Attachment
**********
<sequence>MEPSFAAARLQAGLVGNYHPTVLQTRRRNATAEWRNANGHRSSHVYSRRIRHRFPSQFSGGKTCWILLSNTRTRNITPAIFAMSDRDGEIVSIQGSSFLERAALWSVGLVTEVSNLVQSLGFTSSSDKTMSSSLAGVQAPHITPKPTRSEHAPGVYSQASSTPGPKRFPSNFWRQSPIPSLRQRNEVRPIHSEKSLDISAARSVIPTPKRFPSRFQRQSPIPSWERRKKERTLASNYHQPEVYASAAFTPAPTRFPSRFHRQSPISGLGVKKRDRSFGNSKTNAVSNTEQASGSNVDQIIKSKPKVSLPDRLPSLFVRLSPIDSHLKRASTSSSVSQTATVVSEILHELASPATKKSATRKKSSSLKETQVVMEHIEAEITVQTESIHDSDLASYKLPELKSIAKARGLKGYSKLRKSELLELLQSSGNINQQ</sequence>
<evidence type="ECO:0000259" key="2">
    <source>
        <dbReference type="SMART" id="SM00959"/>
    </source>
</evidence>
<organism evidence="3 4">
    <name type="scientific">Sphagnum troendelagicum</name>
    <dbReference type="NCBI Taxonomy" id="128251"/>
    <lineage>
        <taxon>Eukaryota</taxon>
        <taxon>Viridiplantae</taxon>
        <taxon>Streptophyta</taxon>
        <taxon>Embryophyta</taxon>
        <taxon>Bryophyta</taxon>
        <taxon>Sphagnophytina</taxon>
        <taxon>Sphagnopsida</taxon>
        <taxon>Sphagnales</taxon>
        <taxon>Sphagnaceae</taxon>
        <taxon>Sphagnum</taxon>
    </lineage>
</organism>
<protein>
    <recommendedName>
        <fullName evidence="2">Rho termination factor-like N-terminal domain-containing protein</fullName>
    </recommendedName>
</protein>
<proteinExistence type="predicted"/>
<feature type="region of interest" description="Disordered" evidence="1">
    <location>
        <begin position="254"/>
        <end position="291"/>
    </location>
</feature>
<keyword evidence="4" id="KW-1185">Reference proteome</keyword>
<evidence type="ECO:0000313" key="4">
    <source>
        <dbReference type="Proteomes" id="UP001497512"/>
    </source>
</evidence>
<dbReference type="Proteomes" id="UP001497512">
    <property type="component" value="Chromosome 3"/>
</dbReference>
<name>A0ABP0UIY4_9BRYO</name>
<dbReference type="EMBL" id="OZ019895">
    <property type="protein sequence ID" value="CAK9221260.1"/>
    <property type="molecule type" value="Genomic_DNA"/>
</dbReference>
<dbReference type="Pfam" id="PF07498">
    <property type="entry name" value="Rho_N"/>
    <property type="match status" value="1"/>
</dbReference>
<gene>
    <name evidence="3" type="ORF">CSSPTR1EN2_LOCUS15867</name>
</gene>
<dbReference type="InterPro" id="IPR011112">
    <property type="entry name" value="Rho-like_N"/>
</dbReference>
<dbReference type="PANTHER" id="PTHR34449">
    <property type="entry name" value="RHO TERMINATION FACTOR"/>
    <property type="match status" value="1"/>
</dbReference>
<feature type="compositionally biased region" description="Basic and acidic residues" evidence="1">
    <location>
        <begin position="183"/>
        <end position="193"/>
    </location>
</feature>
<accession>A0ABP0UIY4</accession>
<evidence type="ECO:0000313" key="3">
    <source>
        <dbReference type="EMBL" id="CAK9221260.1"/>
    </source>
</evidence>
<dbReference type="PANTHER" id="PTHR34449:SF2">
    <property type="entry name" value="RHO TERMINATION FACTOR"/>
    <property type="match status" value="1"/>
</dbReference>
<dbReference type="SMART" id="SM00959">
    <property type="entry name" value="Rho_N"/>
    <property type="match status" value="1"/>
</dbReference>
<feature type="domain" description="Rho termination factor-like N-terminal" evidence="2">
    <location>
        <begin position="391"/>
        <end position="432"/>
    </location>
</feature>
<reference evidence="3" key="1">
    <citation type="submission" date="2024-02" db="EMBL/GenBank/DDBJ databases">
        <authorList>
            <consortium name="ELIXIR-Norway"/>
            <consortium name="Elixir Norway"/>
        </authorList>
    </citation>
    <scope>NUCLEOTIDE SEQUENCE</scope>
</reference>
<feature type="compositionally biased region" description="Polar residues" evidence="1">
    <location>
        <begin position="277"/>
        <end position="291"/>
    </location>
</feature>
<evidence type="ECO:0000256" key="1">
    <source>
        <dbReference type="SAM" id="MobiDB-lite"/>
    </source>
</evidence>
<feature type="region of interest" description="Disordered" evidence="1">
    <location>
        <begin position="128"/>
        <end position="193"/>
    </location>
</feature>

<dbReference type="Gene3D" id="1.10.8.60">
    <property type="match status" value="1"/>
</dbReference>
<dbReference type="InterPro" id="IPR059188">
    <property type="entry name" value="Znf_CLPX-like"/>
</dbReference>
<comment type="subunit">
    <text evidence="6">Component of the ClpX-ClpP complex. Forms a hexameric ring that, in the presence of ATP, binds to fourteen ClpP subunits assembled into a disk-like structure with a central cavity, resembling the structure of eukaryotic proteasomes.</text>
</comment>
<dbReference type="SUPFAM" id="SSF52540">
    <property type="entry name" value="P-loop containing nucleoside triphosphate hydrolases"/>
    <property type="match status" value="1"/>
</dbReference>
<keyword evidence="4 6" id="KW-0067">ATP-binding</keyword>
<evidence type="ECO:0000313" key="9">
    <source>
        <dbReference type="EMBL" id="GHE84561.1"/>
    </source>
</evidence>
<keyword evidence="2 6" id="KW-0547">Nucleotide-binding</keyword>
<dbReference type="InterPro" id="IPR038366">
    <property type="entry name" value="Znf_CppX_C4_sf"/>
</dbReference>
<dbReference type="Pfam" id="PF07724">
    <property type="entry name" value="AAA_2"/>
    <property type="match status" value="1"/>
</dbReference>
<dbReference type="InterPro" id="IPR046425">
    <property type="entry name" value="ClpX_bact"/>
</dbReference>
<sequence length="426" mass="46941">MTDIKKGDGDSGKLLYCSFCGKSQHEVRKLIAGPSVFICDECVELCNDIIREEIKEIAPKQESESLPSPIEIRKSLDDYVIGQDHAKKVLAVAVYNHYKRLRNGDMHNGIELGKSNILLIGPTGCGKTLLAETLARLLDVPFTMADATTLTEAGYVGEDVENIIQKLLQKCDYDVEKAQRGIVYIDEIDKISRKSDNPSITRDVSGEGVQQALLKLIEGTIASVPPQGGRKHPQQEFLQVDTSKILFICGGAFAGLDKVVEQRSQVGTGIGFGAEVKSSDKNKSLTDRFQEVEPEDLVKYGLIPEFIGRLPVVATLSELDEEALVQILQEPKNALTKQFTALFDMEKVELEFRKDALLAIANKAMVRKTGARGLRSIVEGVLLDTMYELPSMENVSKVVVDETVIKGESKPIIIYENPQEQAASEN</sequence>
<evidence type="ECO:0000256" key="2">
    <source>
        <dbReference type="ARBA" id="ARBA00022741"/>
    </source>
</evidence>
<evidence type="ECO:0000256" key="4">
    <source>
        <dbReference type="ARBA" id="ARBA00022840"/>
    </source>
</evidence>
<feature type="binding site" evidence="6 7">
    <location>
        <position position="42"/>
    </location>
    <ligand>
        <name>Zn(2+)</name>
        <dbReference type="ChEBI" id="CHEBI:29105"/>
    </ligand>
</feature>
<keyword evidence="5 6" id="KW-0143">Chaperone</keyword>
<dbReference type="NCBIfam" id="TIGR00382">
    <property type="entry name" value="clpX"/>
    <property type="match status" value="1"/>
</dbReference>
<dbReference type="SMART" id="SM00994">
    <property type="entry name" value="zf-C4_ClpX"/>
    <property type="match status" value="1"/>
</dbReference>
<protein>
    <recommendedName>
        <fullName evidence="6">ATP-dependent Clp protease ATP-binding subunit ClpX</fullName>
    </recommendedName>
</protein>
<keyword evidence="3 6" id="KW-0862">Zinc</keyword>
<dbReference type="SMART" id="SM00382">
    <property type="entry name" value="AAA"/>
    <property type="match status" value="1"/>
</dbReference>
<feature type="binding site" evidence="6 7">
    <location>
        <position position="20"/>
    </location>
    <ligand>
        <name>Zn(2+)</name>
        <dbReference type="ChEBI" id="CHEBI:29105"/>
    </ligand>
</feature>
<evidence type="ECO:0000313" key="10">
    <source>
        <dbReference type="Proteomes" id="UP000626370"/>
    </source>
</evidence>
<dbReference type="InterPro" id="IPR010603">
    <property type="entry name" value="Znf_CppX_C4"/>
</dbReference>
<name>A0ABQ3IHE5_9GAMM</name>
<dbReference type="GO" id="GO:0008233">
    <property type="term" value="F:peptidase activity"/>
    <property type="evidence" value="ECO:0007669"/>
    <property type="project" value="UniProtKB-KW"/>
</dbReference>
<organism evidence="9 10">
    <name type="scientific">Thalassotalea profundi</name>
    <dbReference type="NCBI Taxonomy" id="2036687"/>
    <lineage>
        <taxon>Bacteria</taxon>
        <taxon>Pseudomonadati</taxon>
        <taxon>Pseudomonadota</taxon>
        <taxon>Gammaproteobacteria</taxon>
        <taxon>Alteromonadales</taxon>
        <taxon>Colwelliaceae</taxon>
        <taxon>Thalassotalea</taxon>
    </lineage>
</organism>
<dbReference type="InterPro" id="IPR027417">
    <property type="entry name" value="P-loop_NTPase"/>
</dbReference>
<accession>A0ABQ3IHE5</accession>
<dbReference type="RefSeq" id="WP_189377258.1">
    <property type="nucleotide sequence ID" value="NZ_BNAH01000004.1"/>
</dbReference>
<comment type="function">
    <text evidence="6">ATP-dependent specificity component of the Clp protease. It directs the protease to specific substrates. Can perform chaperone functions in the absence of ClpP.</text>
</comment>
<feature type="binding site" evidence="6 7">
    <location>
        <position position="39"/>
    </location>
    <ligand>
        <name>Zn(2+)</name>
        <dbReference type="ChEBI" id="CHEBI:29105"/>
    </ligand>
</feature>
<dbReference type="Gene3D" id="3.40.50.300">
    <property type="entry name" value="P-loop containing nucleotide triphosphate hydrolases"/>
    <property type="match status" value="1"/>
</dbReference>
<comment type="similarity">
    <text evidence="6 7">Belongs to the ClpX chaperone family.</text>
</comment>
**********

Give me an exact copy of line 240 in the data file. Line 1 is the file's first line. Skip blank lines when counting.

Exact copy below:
    <property type="entry name" value="P-loop containing nucleotide triphosphate hydrolases"/>